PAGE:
Border Officials: Let's Use That 'Heat Ray' on Migrants

Back in 2018, Kirstjen Nielsen nixed it right away
By Neal Colgrass,  Newser Staff
Posted Aug 26, 2020 6:30 PM CDT
Border Officials: Let's Use That 'Heat Ray' on Migrants
In this Jan. 3, 2019, file photo, a migrant from Honduras pass a child to her father after he jumped the border fence to get into the US side to San Diego, Calif., from Tijuana, Mexico.   (AP Photo/Daniel Ochoa de Olza, File)

Right before the 2018 midterms, a Homeland Security meeting gave birth to an extreme idea: zapping border migrants with a "heat ray" to make them feel like their skin was burning, former officials tell the New York Times. Customs and Border Protection officials apparently suggested it to Homeland Security leaders, saying the microwave weapon should be set up at the border. Kirstjen Nielsen—then head of the DHS—later told an aide that no such plan would fly on her watch. The so-called Active Denial System was created by the military 20 years ago to disperse crowds, but questions about its effectiveness and morality have pretty much put it on the shelf.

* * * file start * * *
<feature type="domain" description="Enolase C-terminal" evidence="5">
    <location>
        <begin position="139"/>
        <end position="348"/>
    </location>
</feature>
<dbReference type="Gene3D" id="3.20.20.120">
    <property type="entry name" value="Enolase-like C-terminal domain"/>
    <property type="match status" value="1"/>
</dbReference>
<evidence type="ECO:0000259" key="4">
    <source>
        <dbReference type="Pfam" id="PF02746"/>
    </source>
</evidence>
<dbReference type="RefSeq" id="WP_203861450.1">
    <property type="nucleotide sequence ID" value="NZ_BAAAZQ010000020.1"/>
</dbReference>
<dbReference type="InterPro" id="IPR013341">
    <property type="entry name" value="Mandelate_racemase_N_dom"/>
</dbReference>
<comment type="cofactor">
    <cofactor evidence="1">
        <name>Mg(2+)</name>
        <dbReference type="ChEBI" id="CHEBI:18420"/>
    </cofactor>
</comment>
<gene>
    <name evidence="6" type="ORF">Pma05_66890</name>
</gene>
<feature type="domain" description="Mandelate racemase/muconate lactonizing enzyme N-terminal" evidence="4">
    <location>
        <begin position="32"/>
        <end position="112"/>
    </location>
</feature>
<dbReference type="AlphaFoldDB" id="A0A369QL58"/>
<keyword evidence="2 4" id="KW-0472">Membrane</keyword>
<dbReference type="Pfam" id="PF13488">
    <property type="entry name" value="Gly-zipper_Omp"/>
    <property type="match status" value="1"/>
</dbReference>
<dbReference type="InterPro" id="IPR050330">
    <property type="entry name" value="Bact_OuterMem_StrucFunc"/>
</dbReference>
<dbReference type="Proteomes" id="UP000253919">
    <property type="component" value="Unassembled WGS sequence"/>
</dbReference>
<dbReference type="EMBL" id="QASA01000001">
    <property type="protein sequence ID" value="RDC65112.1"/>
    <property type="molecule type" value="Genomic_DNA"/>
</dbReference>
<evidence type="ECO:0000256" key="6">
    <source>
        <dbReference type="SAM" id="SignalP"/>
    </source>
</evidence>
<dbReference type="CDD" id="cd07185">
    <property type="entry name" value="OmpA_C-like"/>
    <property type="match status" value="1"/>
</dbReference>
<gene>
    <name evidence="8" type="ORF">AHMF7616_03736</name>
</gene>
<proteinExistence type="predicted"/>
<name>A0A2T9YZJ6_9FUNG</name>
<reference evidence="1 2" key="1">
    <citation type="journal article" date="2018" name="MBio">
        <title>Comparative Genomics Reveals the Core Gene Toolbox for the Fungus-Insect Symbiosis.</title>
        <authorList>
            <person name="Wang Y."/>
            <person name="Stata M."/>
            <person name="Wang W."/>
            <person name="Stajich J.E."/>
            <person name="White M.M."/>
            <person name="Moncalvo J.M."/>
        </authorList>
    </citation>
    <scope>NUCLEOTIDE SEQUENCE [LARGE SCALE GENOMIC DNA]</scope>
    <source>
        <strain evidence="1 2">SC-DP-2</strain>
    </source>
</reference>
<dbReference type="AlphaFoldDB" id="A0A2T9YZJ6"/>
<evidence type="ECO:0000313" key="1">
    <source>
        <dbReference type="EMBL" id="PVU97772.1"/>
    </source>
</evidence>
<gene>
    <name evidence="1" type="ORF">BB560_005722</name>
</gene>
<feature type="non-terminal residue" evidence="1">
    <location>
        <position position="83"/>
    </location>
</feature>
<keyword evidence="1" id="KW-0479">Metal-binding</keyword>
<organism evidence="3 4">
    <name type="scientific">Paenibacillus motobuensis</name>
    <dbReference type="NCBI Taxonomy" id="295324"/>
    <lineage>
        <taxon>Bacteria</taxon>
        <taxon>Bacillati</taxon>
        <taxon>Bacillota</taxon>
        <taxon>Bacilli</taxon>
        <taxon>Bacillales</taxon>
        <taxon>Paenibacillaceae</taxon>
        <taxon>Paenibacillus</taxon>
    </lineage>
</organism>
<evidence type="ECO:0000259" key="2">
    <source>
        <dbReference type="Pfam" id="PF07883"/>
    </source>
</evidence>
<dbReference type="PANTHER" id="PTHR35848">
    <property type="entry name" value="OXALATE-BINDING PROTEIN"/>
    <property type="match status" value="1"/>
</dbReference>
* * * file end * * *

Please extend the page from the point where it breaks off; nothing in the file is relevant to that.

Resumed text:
A DHS rep said Wednesday that the notion "was never considered." Trump's reaction—if he even knew about it—is unknown, but he has floated his share of unorthodox border-policy ideas, like shooting immigrants in the legs, placing spikes on the border wall, and populating a border moat with alligators and snakes. He also assembled Nielsen and his White House staff later on Oct. 22, 2018, the day of the DHS meeting, saying "extreme action" was important for stopping migrants. The Hill notes that two former DHS officials, Elizabeth Neumann and Miles Taylor, have lately criticized the Trump administration and lent their support to Joe Biden. (More Customs and Border Protection stories.)

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